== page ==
On reengineering the Lanark Road

In my last post (about bus lanes), I talked about the Lanark Road, and described the fast and scary descent. Scary not because it is steep, but because of the attitudes and behaviour of a minority of impatient drivers. As I said, the road is four lanes wide at that point, so in theory there is plenty of space for cycle lanes. So I thought I would have a go at rearranging it.

The uphill side is easy. Pavement, then cycle lane, then car parking, then one lane for motor vehicles. It is a reasonable hill, so no one will be cycling up very fast, and the lane will of course be wide enough for a faster cyclist to overtake a slower one.

It is the descent side that I wonder about. The obvious thing would be pedestrian space, then cycle space, then parked cars, then the lane for motor vehicles, just like the uphill side. You definitely need car parking on the downhill side, as there are flats with little or no off road parking. The problem is the fact that it is downhill, and bikes go fast downhill. Well, slow down, I hear you say. But it is not that simple. Really slowing down on a long fast descent like this means being hard on the brakes all the way down. That is hard on your hands and wrists, and wears out brake pads and wheel rims. I guess that under current conditions my Wonderful Boyfriend doesn’t touch his brakes at all during that section, unless he has to. I tap mine, to scrub the very top speed off, and I’m still hitting 25 mph. I’m really not convinced that having bikes doing that sort of speed right next to pedestrians is at all safe. On the other hand, I suppose I am thinking of the very narrow lanes we are used to in this country. Maybe a good wide lane, with really obvious dividers, so that it is clear that there is a hazard there, would be the way to go. I do think you would need plenty of space so that it was easy for pedestrians to take the crossing in two stages; look for bikes, cross the bike lane, stop, look for cars, cross the road.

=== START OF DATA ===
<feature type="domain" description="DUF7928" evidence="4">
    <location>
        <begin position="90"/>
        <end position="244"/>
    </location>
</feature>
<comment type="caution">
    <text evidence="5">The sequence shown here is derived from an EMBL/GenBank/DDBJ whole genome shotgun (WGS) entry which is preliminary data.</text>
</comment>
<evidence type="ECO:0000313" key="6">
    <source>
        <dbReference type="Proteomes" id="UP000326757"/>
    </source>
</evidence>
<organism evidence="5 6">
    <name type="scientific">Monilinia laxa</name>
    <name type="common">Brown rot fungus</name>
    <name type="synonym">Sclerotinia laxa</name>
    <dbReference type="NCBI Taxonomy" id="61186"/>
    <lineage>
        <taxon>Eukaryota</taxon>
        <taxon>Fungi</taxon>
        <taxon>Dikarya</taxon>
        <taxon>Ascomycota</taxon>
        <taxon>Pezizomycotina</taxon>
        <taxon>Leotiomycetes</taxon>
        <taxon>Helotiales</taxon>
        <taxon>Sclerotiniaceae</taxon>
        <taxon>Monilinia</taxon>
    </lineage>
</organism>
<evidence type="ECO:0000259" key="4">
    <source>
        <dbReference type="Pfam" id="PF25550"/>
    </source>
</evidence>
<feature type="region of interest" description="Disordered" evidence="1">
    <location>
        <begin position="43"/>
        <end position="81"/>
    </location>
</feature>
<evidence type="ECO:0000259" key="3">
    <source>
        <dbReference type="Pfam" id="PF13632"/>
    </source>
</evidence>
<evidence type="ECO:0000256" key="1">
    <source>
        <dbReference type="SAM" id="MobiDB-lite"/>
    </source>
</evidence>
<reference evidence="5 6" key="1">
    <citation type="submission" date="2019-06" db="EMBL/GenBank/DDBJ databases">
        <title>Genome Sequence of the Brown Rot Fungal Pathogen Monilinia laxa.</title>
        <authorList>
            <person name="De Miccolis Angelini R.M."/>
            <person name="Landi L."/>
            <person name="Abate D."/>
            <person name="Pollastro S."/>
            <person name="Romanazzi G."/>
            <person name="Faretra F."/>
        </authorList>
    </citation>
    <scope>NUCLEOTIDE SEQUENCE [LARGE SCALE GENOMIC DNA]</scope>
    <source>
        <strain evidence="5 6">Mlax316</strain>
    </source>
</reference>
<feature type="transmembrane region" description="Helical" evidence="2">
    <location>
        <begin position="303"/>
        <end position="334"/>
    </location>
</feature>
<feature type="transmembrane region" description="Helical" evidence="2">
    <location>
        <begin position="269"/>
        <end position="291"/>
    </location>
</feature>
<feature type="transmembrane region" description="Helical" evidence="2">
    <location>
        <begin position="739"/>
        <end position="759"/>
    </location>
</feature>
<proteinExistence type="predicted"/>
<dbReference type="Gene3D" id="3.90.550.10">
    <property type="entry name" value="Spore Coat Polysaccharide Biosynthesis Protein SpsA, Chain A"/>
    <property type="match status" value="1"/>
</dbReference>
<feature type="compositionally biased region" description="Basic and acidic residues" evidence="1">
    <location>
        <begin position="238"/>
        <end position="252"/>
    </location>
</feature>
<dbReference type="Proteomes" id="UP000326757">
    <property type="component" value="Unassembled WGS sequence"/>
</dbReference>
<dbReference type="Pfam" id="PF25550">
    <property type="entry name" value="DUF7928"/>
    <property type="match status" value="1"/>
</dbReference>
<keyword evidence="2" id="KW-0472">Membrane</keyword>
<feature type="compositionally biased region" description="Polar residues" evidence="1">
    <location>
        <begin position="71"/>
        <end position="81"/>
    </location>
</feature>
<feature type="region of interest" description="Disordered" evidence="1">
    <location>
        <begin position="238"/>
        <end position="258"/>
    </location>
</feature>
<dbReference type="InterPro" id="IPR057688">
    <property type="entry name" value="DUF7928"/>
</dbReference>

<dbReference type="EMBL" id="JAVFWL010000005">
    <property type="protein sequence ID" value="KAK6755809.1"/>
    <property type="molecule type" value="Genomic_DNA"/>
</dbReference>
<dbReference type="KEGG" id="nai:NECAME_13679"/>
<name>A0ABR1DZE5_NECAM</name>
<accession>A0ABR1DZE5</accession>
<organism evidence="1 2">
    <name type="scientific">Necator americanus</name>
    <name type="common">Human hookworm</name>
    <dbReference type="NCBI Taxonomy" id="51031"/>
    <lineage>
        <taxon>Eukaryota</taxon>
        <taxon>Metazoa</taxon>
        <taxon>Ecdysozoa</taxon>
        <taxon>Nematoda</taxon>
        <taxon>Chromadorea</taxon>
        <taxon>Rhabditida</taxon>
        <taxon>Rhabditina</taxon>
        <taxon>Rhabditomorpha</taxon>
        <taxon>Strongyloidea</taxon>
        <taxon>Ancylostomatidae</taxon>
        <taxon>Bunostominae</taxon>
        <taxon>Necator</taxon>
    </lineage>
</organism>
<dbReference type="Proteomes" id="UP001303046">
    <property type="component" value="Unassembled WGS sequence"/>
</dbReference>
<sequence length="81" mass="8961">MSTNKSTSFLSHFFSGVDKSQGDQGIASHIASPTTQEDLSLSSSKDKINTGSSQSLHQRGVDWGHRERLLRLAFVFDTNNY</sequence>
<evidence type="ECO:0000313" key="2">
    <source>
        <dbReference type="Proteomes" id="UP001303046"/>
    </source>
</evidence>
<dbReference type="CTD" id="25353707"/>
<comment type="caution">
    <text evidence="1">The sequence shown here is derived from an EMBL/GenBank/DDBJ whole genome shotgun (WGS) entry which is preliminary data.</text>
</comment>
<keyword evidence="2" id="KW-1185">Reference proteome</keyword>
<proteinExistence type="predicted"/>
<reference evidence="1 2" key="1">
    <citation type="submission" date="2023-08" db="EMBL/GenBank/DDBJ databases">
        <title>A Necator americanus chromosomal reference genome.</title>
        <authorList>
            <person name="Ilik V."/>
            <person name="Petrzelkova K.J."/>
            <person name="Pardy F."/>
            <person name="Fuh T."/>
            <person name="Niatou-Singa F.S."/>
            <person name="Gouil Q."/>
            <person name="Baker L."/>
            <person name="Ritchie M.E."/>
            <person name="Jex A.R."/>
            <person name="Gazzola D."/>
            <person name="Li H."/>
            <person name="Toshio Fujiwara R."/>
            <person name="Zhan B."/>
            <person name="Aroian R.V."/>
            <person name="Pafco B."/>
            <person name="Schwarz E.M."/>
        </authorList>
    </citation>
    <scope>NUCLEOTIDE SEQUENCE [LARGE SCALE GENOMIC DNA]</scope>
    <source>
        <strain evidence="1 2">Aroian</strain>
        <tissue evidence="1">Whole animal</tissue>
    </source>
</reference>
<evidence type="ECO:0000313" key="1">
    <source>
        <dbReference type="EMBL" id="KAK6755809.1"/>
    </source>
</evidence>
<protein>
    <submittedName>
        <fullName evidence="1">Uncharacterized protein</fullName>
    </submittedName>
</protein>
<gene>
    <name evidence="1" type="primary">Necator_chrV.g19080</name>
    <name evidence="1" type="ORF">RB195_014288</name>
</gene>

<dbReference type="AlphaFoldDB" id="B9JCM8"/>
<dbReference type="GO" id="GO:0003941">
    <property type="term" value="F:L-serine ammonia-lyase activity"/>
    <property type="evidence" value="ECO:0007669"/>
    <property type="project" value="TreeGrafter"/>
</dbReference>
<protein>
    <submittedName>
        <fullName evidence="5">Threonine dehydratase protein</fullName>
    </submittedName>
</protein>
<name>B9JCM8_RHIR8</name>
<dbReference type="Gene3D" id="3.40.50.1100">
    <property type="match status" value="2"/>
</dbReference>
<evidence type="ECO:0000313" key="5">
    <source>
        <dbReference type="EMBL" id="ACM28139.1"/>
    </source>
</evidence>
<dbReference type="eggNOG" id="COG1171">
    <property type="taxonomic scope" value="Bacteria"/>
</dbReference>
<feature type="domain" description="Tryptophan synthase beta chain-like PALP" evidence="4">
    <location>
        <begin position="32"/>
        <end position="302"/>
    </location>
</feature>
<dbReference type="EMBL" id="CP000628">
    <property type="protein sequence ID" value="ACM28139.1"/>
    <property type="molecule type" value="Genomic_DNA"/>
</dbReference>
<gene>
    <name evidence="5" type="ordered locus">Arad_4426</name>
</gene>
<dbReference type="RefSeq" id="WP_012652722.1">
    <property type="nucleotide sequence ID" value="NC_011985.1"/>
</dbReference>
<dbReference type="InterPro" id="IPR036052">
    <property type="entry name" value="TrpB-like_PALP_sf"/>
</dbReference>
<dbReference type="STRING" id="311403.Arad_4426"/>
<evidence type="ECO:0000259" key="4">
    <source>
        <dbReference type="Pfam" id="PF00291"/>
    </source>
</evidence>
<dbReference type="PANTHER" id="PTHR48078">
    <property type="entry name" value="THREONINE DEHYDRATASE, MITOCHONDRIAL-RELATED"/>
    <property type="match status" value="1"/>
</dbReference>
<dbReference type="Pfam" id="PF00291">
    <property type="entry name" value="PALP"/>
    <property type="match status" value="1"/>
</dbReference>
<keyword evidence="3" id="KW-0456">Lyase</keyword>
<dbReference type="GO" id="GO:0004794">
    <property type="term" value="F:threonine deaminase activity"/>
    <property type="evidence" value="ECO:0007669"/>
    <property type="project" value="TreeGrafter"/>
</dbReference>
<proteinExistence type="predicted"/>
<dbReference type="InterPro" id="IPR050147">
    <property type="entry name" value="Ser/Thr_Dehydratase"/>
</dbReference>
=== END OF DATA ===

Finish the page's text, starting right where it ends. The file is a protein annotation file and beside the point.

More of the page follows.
I’m not totally convinced, though, that my response that cyclists can’t slow down is the right one. I don’t think we’d take it from the drivers of motor vehicles. At this point the usual question would be “What do the Dutch do?” Now one of the things that is pointed out about the Dutch when it comes to cycling is that they don’t have hills. The person who is saying this is usually trying to imply that people in the UK won’t cycle uphill. But the (alleged) lack of hills in the Netherlands also means that they don’t have downhills and therefore don’t have the “problem” of people being easily able to roll at 15 – 20 mph without effort (if it is a problem, of course). I do think that Dutch cyclists go more slowly. Any photo you see, they are all pootling along on those lovely, solid, heavy Dutch bikes. But pop them all at the top of the Lanark Road and I’m sure they’d speed up.

There’s another thing. The speed limit on my hypothetically rearranged road will obviously come down from 40 to 30. At 30, the faster cyclists (the ones we currently have) won’t be going much slower than the motor traffic. So they’ll probably use that lane anyway. I probably would. And then you are back to the problem of the minority who think that doing less than the speed limit is terrible. But at least if there is only one lane in each direction it should feel a bit slower and opportunities to pass will be less. What about taking the limit down to 20? Well at 20 the fast cyclists are going faster than the cars – and speed limits don’t legally apply to bikes anyway. So I’m sure you’d get people on bikes trying to overtake people like me doing exactly 20 in a car. They’re the same kind of people who get really cross with me for driving at less than 30 in a 30 just now. Which all goes to say that human nature is a problem that can’t easily be solved. To go back to the Dutch for a moment, I understand that their philosophy of road design is to use the infrastructure to make things as safe as possible for everyone; but it is beyond my (non-existent) skill as a road designer to apply that to the Lanark Road.


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